Self-managed Stocks & Shares ISA

You can buy whichever investment funds or shares you want to, providing the platform has them available – all the decisions are yours, and never pay tax on the profit, ever.

What’s an expert-managed Stocks & Shares ISA?

The opposite of a self-managed Stocks & Shares ISA, is an expert-managed Stocks & Shares ISA, where experts in investing will be deciding which investments to make for you.

Expert-managed Stocks & Shares ISA

You’d normally select an investment plan from a few options, such as an ethical investment plan, or the platform's standard plan. Add your money, then just sit back, relax and watch your money grow. A good example, and great investment platform is Nutmeg.

What’s an SIPP?

An SIPP is a Self-Invested Pension Plan. That’s a pension that you can build and manage yourself, which you can have in addition to a pension with an employer (workplace pension) and the government (state pension).

It’s an investment account you can have, just like a Stocks & Shares ISA, or a General Investment Account, where you are free to make any investments you like. You are in control.

And better yet, you get tax relief on your contributions, which means free money from the government on any money you add into the account, all added automatically by your investment platform.

If you’re a basic rate tax payer (that’s earning under £50,270 per year), you’ll get 25% added to your account of whatever amount you put in (which works out as 20% tax relief).

And if you’re a higher rate tax payer (earning over £50,270 per year), you can get 40% tax relief, and it’s 45% for additional rate tax payers (earning over £150,000 per year). You’ll have to claim the additional 20% or 25% tax relief yourself from HMRC via self-assessment tax return.

You can’t put in more than your salary though, and there’s a cap of £40,000 too – whichever is higher.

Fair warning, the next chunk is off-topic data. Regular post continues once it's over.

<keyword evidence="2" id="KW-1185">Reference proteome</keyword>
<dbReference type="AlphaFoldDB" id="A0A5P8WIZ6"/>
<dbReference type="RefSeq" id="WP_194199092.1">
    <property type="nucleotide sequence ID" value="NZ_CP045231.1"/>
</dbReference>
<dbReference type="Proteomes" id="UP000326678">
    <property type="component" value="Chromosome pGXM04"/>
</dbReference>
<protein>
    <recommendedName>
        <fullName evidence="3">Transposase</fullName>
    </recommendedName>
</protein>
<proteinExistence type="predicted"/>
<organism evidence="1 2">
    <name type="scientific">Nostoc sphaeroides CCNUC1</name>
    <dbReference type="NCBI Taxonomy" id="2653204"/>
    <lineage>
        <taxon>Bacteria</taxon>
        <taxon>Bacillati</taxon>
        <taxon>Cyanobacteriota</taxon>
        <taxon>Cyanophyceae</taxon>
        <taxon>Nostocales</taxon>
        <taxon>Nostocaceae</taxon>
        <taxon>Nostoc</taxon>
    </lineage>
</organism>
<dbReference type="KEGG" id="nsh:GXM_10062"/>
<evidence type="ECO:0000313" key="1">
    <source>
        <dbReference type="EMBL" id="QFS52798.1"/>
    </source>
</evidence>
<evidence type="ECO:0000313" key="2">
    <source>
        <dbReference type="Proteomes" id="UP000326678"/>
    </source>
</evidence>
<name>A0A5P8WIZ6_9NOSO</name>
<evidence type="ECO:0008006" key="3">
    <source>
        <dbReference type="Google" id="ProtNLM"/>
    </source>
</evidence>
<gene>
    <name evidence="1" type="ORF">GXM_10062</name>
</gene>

There’s one downside however, you can’t access the money within your pension until aged 55, or 57 from 6 April 2028. So make sure this is the right option for you before opening an account.

You can get a SIPP with one of our top rated platforms Freetrade.

What's General Investment Accounts (GIA)?

A General Investment Account (GIA), or commonly known as a brokerage account, sounds a bit more complicated than it is. You can think of it as just a regular account, without all the bells and whistles of an ISA or pension account.

They’re great because if you’re already using your ISA allowance on another platform or with an investment account elsewhere, you can still trade. And, you can have as many GIA accounts as you like!

The downside is that you’ll have to start paying Capital Gains Tax if your profits exceed the Capital Gains Tax allowance of £12,300 over a tax year – April 6th to April 5th the following year. The current rate is 20% tax. You can register and pay it all online these days, all super easy.

Don’t let tax put you off trading or investing, you only pay tax on profits. And you get to keep the remaining 80%. Think of the money!

But if you can, use your Stocks & Shares ISA allowance first! You can transfer your ISA to a new platform if you like too – the new platform will handle the transfer for you.

How much do I have to invest to start with?

All of these trading platforms allow you to invest with very little! If you pick Freetrade for instance, you can trade with just £2. Other platforms you might have to add around £25 to get started. Great for beginners!

With expert-managed Stocks & Shares ISAs, you might have to add a bit more, sometimes a few hundred pounds to get started, as they’ll be doing some work on your behalf getting your account set up.

If you’re not ready to deposit anything into a trading platform yet, you can try the demo account on eToro to get a feel for trading. It’s completely free!

There we have it

And that’s all there is to it for trading platforms. Thanks to awesome technology, you can trade from the comfort of your own home, or out in the wild, wherever you are, all on your phone. No more calls with old school brokers, unless you want to!

Better yet, you can trade instantly, and far cheaper on a trading platform, and ultimately make more money. It’s a win-win.

And on a serious note, your money is at risk when you trade, so please trade sensibly, and stick to a trading and investment strategy that works for you. Always do your own research on investments, and be smart – use proper risk management. Good luck!

Fact checked
This article has been fact checked

This article was written by the team at Nuts About Money, and fact-checked by 2 independent reviewers. You’re in safe hands.